Frogs from groups exposed to deadly virus are being reared in their younger years, new research suggests.
Scientists studying European Common Frogs in the UK compared groups ("populations") exposed to ranavir and those without disease.
While the youngest frogs for breeding in disease-free populations older than four years, frogs in groups that are exposed to viruses grow up as young.
The reasons for this are not yet clear, but the team – under the guidance of researchers at the University of Ekether and the Zoological Societies of London – warns that this age reduction is caused by populations exposed to diseases at a higher risk of local extinction caused by environmental changes.
Frogs are harvested in places such as fishponds, and then they grow, but most return to the same lake from year to year.
"Our research shows that the age of frogs returning to growth varies between the population that is known to have a ranavirus and those who do not work," said Dr. Levis Campbell, who led the research during his doctoral dissertation at the Penrin Campus University in Eketer in Cornwall.
"We found significantly less old frogs and significantly more young frogs in populations that have a ranavirus.
"It is possible that the old frog returns to the same infected reproductive nucleus several times, it is more likely that it will become sick and die.
"The absence of older frogs can then create an opportunity for younger and hence less and less competitive frogs that are successfully developing.
"With high mortality among older frogs, it is also possible that natural selection pressure has favored those who are genetically postponed to work younger."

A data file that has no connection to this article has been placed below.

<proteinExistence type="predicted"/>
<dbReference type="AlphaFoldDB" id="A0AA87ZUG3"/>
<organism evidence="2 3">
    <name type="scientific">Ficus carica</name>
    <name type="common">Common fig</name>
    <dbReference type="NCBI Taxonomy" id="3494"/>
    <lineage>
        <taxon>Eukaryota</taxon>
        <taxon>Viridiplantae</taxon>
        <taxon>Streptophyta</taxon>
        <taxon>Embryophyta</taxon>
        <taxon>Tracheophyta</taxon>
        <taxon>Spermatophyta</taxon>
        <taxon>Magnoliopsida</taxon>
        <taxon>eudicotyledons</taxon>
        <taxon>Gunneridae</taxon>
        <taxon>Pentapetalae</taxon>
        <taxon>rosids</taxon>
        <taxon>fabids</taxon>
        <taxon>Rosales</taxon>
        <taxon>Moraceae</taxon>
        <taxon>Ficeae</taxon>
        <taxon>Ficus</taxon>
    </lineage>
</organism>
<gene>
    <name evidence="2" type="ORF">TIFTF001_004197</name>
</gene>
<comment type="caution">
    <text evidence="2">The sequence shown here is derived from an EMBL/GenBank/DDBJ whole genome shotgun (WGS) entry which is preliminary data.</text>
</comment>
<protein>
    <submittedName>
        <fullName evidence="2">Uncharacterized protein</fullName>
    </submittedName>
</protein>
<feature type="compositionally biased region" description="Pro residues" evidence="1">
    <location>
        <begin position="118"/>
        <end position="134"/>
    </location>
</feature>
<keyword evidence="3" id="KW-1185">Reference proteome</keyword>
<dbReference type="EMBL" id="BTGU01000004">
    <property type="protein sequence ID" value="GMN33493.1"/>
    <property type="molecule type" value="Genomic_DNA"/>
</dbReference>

Ranavirus, first recorded in the United Kingdom during the 1980s, can cause severe skin injuries and internal bleeding. It's usually fatal.
In a new study, which included data collected by citizen scientists, frog cultivation in disease-free populations was usually six to eight years old, while in populations where ranavirus was present, they were generally three to six years old.
Commenting on the differences between two species of frog population, Dr Campbell, now at the University of Visconsin-Madison, said: "Our models suggest that both infected and non-infectious populations can continue to suffer under normal conditions.
"But it seems that populations exposed to diseases are largely dependent on younger breeders who do not produce as many descendants as older, larger frogs.
"For these populations, changes in the environment, such as late frost – which would kill foxes and further reduce the number of descendants produced – could lead to collapse of this population (known as local extinction)."
He added: "We live in times of increasing ecological changes, so understanding how wildlife diseases change the host's ability to deal with such uncertainty."
Dr. Xavier Harrison, from the Zoological Society in London, said: "We often think about the negative consequences of wildlife as the death of infected people in the short term.
"But this study shows that, even when the population seems to have survived the disease and are otherwise healthy, there are still long-lasting effects of this disease, months or years later.
"If we really want to understand the full impact of animal disease in nature, we must monitor populations caused by disease in much longer periods of time."
It is believed that Ranavirus spreads in the United Kingdom, and human activity, such as the movement of animals and land, is considered to be the main cause of this.
Amphibians are the most endangered group of vertebrates globally, and new infectious diseases play a major role in their continuous decline in the population.
Work, published in the journal PeerJ, is called: "The new viral pathogen shortens the age structure of the population in a European amphibian and can reduce the sustainability of the population."